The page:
View attachment 738486


View attachment 738489 View attachment 738490 View attachment 738491
Have you tried the Startron diesel additive? It's excellent! No, I don't rant connection with Startron, but it's worked very well for years for me.
 

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Are you tired of man handling Big Jugs / cans? As you age, do you find them harder to handle and just more difficult to keep in the upright, operating position? Do you find them a burden and a real pain in the backside? I have found some jugs I really like and strongly recommend. FUEL JUGS, of course, Diesel or Gasoline.

What better way to avoid lifting the Big Jugs than to be able to pump off the contents into your machine's fuel tank. I recently bought a Terra Pump sold by Sojitek and it works great. Here are the jugs which I have used for years and really like.

https://www.amazon.com/VP-Gallon-Square-Racing-Utility/dp/B00AVA2DJA/ref=sr_1_8?dchild=1&keywords=fuel+jug&qid=1589298817&s=automotive&sr=1-8

Nice features and benefits of the plastic fuel jugs include;
  • Designed to hold 5 gallons, they jugs will hold up to 6 gallons easily.
  • Large threaded filler cap is easy to handle and makes filling the jugs very easy.
  • You can stand at the gas station pump and fill these, instead of having to bend and hover over the smaller, lower containers.
  • The large opening pours easily without using the vent and avoids splashing and "splurshing" fuel.
  • A clear plastic threaded fill tube is available and comes with some of the fuel jugs.
  • If you don't want the plastic fill tube with the jugs, it can save you up to $5 per jug excluding the tube.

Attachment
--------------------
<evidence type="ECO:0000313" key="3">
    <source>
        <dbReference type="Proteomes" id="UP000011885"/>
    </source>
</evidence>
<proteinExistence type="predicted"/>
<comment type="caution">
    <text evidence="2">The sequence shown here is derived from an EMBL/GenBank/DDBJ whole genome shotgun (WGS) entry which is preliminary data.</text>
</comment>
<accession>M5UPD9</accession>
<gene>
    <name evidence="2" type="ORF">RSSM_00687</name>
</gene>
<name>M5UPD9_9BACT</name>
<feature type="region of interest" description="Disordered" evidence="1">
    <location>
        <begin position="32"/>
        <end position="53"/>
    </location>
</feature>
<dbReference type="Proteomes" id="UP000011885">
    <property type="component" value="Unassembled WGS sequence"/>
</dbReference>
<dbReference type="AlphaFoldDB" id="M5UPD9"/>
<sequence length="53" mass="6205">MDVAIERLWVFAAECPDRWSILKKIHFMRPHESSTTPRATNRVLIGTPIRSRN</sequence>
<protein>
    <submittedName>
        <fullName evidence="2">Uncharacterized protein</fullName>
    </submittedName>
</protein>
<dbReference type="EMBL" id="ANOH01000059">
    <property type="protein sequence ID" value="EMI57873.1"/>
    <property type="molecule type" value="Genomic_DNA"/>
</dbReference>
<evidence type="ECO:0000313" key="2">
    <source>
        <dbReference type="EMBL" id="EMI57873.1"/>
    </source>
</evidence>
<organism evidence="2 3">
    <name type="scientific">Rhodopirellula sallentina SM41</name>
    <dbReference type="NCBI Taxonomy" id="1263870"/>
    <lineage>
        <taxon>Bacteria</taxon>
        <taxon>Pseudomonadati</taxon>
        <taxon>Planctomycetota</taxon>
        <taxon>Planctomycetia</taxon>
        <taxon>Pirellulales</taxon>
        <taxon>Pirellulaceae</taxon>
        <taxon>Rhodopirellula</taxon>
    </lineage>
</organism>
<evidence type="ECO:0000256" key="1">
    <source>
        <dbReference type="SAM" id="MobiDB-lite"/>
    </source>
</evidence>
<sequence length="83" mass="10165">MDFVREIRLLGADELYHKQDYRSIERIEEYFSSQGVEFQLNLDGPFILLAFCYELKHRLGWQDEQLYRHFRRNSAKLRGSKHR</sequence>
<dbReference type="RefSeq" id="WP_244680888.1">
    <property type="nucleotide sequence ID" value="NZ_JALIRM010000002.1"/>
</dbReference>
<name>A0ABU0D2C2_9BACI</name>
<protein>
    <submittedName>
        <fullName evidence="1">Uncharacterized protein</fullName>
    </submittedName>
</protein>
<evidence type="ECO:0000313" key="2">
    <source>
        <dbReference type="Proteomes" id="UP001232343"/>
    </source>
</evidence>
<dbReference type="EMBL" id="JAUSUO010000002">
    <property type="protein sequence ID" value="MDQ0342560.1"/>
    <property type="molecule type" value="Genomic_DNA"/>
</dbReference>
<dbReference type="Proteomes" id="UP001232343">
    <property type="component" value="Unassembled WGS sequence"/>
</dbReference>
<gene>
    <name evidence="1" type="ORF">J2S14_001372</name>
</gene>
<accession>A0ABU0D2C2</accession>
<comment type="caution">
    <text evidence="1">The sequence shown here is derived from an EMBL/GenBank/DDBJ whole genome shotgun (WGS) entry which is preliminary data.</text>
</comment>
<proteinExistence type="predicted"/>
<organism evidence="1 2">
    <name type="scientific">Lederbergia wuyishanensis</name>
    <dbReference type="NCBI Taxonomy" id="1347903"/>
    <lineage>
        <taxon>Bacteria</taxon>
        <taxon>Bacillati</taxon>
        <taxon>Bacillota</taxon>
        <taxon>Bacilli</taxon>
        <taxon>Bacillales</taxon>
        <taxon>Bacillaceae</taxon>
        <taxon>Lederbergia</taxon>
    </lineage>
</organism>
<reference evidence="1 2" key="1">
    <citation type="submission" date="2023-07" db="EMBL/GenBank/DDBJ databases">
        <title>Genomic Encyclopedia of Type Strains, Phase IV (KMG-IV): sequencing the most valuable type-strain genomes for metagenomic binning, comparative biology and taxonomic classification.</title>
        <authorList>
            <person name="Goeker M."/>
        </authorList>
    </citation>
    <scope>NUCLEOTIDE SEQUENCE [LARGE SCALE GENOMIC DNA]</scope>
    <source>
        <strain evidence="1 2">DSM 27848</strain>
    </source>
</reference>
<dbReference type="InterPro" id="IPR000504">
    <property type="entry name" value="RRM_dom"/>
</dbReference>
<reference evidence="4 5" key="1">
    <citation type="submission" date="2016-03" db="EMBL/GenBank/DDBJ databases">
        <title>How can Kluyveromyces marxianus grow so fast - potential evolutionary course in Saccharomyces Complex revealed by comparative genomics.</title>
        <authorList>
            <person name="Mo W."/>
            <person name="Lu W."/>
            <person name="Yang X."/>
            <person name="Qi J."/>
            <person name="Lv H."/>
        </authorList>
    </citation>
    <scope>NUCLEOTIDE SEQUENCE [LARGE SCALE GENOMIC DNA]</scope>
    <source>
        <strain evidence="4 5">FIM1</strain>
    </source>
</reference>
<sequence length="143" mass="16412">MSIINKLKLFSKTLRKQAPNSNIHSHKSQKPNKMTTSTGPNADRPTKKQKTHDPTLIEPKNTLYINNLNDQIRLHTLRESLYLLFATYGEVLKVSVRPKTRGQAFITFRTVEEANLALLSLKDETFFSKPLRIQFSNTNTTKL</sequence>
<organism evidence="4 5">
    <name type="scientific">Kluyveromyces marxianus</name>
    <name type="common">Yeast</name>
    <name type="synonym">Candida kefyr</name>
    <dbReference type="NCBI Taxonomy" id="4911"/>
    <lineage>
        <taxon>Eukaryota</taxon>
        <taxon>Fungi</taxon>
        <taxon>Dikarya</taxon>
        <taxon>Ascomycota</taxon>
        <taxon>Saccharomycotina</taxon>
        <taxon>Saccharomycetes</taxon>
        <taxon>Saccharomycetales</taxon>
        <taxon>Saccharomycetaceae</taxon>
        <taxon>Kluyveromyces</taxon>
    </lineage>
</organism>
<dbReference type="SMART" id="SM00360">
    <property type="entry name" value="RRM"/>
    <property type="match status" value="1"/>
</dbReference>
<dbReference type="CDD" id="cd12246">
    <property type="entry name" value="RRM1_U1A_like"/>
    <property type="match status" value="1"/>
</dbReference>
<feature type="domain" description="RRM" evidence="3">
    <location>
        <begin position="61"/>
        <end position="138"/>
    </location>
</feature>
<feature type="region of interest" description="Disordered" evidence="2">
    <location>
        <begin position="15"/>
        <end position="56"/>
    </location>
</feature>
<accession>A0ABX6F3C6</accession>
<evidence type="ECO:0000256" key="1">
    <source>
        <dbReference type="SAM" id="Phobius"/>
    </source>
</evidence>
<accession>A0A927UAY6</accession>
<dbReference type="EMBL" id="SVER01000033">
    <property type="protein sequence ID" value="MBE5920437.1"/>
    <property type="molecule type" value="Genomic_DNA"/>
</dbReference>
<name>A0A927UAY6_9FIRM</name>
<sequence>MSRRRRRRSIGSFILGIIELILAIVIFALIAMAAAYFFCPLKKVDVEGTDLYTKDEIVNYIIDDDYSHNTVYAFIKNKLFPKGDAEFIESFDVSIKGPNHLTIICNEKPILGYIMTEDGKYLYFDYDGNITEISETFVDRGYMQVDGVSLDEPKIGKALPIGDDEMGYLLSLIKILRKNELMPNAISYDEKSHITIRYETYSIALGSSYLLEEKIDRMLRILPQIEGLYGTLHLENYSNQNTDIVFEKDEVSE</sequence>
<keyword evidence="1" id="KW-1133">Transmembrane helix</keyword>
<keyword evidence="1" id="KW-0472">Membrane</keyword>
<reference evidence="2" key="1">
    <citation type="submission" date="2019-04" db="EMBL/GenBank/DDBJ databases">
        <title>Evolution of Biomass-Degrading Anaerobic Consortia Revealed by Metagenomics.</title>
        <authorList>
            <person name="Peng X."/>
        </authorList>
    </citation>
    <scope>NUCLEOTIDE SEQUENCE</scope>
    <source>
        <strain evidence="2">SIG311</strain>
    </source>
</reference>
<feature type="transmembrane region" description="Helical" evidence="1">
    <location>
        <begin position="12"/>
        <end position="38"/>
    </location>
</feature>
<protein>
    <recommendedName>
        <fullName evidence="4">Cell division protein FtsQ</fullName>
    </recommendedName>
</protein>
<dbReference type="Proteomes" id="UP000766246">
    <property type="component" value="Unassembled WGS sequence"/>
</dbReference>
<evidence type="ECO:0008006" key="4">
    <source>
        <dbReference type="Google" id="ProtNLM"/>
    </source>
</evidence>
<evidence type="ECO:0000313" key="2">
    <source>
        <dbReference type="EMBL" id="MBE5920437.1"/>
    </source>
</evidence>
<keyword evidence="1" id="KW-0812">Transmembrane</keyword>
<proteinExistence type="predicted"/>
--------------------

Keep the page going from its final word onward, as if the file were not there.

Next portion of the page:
• Jugs are available in red, yellow, purple, green, clear, white, pink, you name it.......they make it. (probably)
The Terra Pump, Sold by Sojitek
  • Bought it from Amazon for $59.99 and had to pay an additional $3.99 in shipping as it does not come from Amazon, but rather from another source.
  • This also made the delivery about 8 days, verses two days for the usual Amazon so if you are in a hurry, carefully check their ship dates before ordering as it could be out as far as 2 weeks from some shipments I have seen.
  • Uses 4 AA batteries but can operate on two, just for a much shorter period of time. 4 batteries are recommended.
  • Has an auto shut off feature which I found actually works when USED CORRECTLY.
  • Works on gasoline, diesel fuel and other fuels and liquids as well. Just don't mix and match with the same pump for best long term results.
  • The draw tube on the pump expands so it can work on a wide range of fuel containers.
  • Pumps 2.4 gallons per minute and it actually achieves this volume (even more, I checked it myself)
  • The Terra Pump comes with an adapter kit with 4 adapters, one of which DOES fit these large fuel jugs.
  • Please note, many of the cheaper or imitation / knock off pumps DO NOT include adapters and require you to order adapter rings separately, at a cost of up to an additional $19. Read the fine print carefully.
  • The cap which comes on the jugs won't accept the fuel pump, but the pump I ordered from the Amazon link does come with a cap which fits these fuel jugs.
https://www.amazon.com/gp/product/B00SBZRELY/ref=ppx_yo_dt_b_asin_title_o01_s01?ie=UTF8&psc=1

Using this Battery Powered Fuel Pump